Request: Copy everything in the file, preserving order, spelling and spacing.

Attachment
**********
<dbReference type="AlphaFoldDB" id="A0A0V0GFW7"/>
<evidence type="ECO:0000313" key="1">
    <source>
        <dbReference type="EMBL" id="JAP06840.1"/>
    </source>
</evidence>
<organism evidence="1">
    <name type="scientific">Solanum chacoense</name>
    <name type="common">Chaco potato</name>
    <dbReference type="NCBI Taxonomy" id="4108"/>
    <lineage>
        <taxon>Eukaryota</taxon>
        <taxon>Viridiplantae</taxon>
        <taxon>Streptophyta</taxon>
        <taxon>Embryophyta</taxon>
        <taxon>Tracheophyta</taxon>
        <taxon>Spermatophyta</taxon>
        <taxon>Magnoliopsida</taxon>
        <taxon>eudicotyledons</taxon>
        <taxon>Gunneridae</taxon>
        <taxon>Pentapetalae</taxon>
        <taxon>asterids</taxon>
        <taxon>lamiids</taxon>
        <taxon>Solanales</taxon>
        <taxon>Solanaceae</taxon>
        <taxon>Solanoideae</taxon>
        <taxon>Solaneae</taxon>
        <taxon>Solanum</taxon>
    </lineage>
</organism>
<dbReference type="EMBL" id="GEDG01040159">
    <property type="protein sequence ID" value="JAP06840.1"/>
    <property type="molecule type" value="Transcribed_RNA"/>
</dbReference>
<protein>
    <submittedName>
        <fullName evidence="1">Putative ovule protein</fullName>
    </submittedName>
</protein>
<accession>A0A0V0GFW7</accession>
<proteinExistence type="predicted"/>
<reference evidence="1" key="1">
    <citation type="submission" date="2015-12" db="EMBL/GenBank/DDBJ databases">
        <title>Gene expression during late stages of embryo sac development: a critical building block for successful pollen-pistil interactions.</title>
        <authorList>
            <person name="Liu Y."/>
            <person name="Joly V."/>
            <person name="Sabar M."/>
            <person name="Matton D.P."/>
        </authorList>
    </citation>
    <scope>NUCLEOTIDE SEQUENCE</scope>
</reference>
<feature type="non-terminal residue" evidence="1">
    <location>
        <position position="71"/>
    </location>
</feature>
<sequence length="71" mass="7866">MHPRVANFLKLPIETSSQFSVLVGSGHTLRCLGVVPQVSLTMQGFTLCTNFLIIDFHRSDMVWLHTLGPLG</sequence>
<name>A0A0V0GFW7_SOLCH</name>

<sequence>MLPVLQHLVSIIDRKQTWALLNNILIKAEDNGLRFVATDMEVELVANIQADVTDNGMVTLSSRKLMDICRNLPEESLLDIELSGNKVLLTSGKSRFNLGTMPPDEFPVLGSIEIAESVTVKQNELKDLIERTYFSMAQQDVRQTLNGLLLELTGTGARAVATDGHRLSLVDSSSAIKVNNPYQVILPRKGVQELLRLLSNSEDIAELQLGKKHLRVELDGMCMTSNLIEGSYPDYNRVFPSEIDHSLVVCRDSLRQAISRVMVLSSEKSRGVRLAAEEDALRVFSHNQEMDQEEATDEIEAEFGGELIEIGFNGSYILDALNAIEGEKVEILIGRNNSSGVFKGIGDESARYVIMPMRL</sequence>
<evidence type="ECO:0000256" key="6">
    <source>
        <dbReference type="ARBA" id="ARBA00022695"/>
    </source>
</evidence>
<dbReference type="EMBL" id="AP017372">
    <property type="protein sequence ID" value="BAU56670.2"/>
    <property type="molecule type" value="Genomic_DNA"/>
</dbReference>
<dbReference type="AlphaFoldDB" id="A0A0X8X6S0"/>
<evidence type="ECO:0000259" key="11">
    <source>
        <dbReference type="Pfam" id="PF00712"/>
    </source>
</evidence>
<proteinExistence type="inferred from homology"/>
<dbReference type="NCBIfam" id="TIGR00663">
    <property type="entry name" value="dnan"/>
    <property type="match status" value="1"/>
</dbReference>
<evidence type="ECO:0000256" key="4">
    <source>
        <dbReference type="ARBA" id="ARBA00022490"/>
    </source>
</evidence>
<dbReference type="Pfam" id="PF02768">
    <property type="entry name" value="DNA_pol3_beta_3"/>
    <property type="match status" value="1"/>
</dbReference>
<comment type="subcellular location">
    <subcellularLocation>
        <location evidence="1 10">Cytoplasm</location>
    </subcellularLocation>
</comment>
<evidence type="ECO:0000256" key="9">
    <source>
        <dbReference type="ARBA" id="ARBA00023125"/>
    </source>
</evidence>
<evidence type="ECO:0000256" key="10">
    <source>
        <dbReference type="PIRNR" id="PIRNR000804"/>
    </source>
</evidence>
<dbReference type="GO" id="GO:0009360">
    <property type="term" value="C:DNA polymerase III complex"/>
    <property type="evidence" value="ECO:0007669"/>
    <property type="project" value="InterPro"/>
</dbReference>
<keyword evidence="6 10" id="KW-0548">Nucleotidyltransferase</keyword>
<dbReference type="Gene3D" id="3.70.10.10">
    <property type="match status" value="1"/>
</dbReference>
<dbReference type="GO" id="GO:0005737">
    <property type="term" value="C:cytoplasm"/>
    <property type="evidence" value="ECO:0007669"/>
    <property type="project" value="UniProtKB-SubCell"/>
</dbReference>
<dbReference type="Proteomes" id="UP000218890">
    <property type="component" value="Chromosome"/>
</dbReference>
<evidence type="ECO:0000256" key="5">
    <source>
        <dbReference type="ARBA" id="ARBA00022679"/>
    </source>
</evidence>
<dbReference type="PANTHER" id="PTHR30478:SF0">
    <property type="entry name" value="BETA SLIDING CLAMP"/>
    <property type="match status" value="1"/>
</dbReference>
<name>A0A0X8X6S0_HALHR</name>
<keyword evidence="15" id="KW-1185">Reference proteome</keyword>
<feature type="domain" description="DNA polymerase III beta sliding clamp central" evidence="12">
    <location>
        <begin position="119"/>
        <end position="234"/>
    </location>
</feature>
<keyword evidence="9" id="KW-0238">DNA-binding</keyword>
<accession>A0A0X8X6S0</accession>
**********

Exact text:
<dbReference type="AlphaFoldDB" id="A0A0V0GFW7"/>
<evidence type="ECO:0000313" key="1">
    <source>
        <dbReference type="EMBL" id="JAP06840.1"/>
    </source>
</evidence>
<organism evidence="1">
    <name type="scientific">Solanum chacoense</name>
    <name type="common">Chaco potato</name>
    <dbReference type="NCBI Taxonomy" id="4108"/>
    <lineage>
        <taxon>Eukaryota</taxon>
        <taxon>Viridiplantae</taxon>
        <taxon>Streptophyta</taxon>
        <taxon>Embryophyta</taxon>
        <taxon>Tracheophyta</taxon>
        <taxon>Spermatophyta</taxon>
        <taxon>Magnoliopsida</taxon>
        <taxon>eudicotyledons</taxon>
        <taxon>Gunneridae</taxon>
        <taxon>Pentapetalae</taxon>
        <taxon>asterids</taxon>
        <taxon>lamiids</taxon>
        <taxon>Solanales</taxon>
        <taxon>Solanaceae</taxon>
        <taxon>Solanoideae</taxon>
        <taxon>Solaneae</taxon>
        <taxon>Solanum</taxon>
    </lineage>
</organism>
<dbReference type="EMBL" id="GEDG01040159">
    <property type="protein sequence ID" value="JAP06840.1"/>
    <property type="molecule type" value="Transcribed_RNA"/>
</dbReference>
<protein>
    <submittedName>
        <fullName evidence="1">Putative ovule protein</fullName>
    </submittedName>
</protein>
<accession>A0A0V0GFW7</accession>
<proteinExistence type="predicted"/>
<reference evidence="1" key="1">
    <citation type="submission" date="2015-12" db="EMBL/GenBank/DDBJ databases">
        <title>Gene expression during late stages of embryo sac development: a critical building block for successful pollen-pistil interactions.</title>
        <authorList>
            <person name="Liu Y."/>
            <person name="Joly V."/>
            <person name="Sabar M."/>
            <person name="Matton D.P."/>
        </authorList>
    </citation>
    <scope>NUCLEOTIDE SEQUENCE</scope>
</reference>
<feature type="non-terminal residue" evidence="1">
    <location>
        <position position="71"/>
    </location>
</feature>
<sequence length="71" mass="7866">MHPRVANFLKLPIETSSQFSVLVGSGHTLRCLGVVPQVSLTMQGFTLCTNFLIIDFHRSDMVWLHTLGPLG</sequence>
<name>A0A0V0GFW7_SOLCH</name>

<sequence>MLPVLQHLVSIIDRKQTWALLNNILIKAEDNGLRFVATDMEVELVANIQADVTDNGMVTLSSRKLMDICRNLPEESLLDIELSGNKVLLTSGKSRFNLGTMPPDEFPVLGSIEIAESVTVKQNELKDLIERTYFSMAQQDVRQTLNGLLLELTGTGARAVATDGHRLSLVDSSSAIKVNNPYQVILPRKGVQELLRLLSNSEDIAELQLGKKHLRVELDGMCMTSNLIEGSYPDYNRVFPSEIDHSLVVCRDSLRQAISRVMVLSSEKSRGVRLAAEEDALRVFSHNQEMDQEEATDEIEAEFGGELIEIGFNGSYILDALNAIEGEKVEILIGRNNSSGVFKGIGDESARYVIMPMRL</sequence>
<evidence type="ECO:0000256" key="6">
    <source>
        <dbReference type="ARBA" id="ARBA00022695"/>
    </source>
</evidence>
<dbReference type="EMBL" id="AP017372">
    <property type="protein sequence ID" value="BAU56670.2"/>
    <property type="molecule type" value="Genomic_DNA"/>
</dbReference>
<dbReference type="AlphaFoldDB" id="A0A0X8X6S0"/>
<evidence type="ECO:0000259" key="11">
    <source>
        <dbReference type="Pfam" id="PF00712"/>
    </source>
</evidence>
<proteinExistence type="inferred from homology"/>
<dbReference type="NCBIfam" id="TIGR00663">
    <property type="entry name" value="dnan"/>
    <property type="match status" value="1"/>
</dbReference>
<evidence type="ECO:0000256" key="4">
    <source>
        <dbReference type="ARBA" id="ARBA00022490"/>
    </source>
</evidence>
<dbReference type="Pfam" id="PF02768">
    <property type="entry name" value="DNA_pol3_beta_3"/>
    <property type="match status" value="1"/>
</dbReference>
<comment type="subcellular location">
    <subcellularLocation>
        <location evidence="1 10">Cytoplasm</location>
    </subcellularLocation>
</comment>
<evidence type="ECO:0000256" key="9">
    <source>
        <dbReference type="ARBA" id="ARBA00023125"/>
    </source>
</evidence>
<evidence type="ECO:0000256" key="10">
    <source>
        <dbReference type="PIRNR" id="PIRNR000804"/>
    </source>
</evidence>
<dbReference type="GO" id="GO:0009360">
    <property type="term" value="C:DNA polymerase III complex"/>
    <property type="evidence" value="ECO:0007669"/>
    <property type="project" value="InterPro"/>
</dbReference>
<keyword evidence="6 10" id="KW-0548">Nucleotidyltransferase</keyword>
<dbReference type="Gene3D" id="3.70.10.10">
    <property type="match status" value="1"/>
</dbReference>
<dbReference type="GO" id="GO:0005737">
    <property type="term" value="C:cytoplasm"/>
    <property type="evidence" value="ECO:0007669"/>
    <property type="project" value="UniProtKB-SubCell"/>
</dbReference>
<dbReference type="Proteomes" id="UP000218890">
    <property type="component" value="Chromosome"/>
</dbReference>
<evidence type="ECO:0000256" key="5">
    <source>
        <dbReference type="ARBA" id="ARBA00022679"/>
    </source>
</evidence>
<dbReference type="PANTHER" id="PTHR30478:SF0">
    <property type="entry name" value="BETA SLIDING CLAMP"/>
    <property type="match status" value="1"/>
</dbReference>
<name>A0A0X8X6S0_HALHR</name>
<keyword evidence="15" id="KW-1185">Reference proteome</keyword>
<feature type="domain" description="DNA polymerase III beta sliding clamp central" evidence="12">
    <location>
        <begin position="119"/>
        <end position="234"/>
    </location>
</feature>
<keyword evidence="9" id="KW-0238">DNA-binding</keyword>
<accession>A0A0X8X6S0</accession>